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- It's a type of spell, but we know very little about it: Horcrux-making spell. --SnorlaxMonster 23:59, March 7, 2014 (UTC)
- This is my theory: analysing what professor Slughorn said to Tom Riddle in the film Harry Potter and the Half-blood Prince, when a wizard kills a person, his soul is naturally divided because the act is a violation of nature, then, using a especific spell/charm, the wizard could pick a part of his divided soul up and put it in a object. Andre G. Dias (talk)
- Another theory could be: a wizard prepares a potion which when it is drunk, the wizard's soul is divided in how many pieces he wishes. Then, when he kills a person, using a especific spell/charm, the wizard could pick a part of his divided soul up and put it in a object. Andre G. Dias (talk) 13:54, April 5, 2014 (Brazil)
- In the film Harry Potter and the Philosopher's Stone, professor Severus Snape says in the first years' first Potion class that the students can learn how to put a stop in death. Is he talking about the horcrux? Does this scene tell us that horcrux is related to potion? Andre G. Dias (talk) 15:54, May 1, 2014 (Brazil)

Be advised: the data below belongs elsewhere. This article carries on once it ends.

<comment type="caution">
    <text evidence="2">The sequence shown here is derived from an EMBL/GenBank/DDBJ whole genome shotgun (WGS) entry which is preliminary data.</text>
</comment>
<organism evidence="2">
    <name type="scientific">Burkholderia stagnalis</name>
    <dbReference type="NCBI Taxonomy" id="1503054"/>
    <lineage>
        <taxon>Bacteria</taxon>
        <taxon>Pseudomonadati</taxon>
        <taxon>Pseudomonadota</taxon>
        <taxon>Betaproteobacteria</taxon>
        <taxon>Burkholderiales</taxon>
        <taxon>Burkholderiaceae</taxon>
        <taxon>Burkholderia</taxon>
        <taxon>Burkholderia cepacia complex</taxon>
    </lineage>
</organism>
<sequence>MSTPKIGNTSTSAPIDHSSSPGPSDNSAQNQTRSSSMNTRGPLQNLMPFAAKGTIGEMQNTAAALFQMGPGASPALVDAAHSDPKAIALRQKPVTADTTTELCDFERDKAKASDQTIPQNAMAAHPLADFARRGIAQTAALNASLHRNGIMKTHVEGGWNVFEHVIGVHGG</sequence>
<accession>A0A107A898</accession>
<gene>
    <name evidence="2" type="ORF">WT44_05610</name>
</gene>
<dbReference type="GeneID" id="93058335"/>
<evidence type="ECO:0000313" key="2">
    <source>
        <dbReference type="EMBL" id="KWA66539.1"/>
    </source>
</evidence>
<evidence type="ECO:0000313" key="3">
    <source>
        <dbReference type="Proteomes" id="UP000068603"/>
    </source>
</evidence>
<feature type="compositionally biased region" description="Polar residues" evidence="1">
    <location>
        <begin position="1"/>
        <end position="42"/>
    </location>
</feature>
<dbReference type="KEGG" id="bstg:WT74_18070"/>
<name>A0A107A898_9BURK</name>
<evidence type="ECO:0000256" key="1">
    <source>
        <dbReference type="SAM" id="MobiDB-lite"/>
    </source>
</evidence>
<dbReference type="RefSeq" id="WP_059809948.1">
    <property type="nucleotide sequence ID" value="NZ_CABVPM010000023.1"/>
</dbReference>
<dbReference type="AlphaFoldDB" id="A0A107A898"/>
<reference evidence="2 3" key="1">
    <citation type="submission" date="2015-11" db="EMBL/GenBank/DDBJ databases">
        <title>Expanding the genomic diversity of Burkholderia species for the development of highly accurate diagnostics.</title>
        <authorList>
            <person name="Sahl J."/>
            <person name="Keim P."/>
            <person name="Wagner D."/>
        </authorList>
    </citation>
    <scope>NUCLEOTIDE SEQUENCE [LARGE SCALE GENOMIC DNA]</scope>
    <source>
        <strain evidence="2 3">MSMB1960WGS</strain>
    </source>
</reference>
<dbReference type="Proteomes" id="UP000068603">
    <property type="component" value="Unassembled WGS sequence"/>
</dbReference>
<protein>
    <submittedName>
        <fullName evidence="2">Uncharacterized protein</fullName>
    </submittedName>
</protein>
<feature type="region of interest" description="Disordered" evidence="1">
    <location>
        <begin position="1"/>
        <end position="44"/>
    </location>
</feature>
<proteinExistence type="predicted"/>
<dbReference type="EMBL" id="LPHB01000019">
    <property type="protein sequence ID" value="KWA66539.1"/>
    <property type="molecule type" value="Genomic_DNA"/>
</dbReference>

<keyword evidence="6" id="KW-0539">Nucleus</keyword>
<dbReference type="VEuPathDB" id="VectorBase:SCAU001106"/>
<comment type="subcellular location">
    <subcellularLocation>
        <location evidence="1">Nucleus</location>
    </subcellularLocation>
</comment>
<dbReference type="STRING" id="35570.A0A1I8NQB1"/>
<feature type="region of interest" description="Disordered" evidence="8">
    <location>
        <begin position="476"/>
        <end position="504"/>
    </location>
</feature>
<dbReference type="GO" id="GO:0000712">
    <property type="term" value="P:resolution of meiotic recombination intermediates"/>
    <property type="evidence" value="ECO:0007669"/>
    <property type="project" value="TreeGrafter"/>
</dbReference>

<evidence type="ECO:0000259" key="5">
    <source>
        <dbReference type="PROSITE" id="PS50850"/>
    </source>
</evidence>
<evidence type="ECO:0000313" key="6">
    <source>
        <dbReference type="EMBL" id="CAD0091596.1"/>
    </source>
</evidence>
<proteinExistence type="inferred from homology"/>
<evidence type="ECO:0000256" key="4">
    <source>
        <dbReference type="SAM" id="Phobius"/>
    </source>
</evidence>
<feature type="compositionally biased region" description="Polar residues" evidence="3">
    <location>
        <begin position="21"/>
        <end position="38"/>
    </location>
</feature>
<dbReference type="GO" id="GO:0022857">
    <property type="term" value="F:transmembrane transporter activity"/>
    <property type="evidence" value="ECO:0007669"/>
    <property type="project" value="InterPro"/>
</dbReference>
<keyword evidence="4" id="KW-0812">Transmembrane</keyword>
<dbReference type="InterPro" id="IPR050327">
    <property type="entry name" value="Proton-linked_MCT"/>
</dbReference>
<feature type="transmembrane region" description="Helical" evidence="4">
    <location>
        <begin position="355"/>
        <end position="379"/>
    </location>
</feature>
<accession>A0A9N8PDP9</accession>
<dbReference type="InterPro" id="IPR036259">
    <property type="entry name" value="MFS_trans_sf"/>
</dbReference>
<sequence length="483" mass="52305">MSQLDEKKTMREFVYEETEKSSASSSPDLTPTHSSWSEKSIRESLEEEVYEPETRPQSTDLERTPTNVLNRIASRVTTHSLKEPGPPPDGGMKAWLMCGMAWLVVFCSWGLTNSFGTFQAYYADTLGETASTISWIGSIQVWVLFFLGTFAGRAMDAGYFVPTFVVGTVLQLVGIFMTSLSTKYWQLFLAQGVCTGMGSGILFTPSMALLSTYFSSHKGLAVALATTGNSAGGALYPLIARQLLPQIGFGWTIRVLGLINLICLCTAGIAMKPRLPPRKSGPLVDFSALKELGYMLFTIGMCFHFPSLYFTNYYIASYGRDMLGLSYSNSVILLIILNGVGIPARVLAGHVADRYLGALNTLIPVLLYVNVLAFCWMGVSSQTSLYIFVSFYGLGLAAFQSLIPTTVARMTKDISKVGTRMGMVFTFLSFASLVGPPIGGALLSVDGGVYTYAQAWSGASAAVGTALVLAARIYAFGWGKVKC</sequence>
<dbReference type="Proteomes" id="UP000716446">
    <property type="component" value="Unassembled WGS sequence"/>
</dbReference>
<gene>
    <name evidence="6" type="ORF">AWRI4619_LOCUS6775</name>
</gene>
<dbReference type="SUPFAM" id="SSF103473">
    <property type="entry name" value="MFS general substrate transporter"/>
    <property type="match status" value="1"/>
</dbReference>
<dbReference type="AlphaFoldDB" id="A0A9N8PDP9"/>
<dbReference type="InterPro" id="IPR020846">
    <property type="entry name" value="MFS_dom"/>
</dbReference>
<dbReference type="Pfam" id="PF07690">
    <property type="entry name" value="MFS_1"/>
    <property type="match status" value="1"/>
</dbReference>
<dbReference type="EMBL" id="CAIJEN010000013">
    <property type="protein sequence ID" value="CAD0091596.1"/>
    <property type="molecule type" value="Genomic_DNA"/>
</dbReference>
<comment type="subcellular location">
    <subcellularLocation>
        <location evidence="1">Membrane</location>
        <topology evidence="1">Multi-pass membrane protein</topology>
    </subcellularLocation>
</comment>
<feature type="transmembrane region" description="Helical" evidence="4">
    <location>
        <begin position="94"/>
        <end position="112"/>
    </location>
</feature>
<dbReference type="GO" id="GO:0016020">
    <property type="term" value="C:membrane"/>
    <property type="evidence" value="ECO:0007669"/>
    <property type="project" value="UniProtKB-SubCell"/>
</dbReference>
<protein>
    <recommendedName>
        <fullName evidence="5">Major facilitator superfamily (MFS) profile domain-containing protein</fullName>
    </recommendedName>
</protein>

- At the time of that scene, Horcruxes were not even thought of: it is much more likely that Snape was talking about some kind of poison like the Draught of Living Death. No mention is specific of a potion being included in the Horcrux-making process, but that doesn't mean there isn't one involved. --Hunnie Bunn (talk) 21:14, May 1, 2014 (UTC)
- The words Snape uses are "even stopper death". As in, "bottle death". Snape is probably talking about brewing poisons, there. -- 00:22, May 2, 2014 (UTC)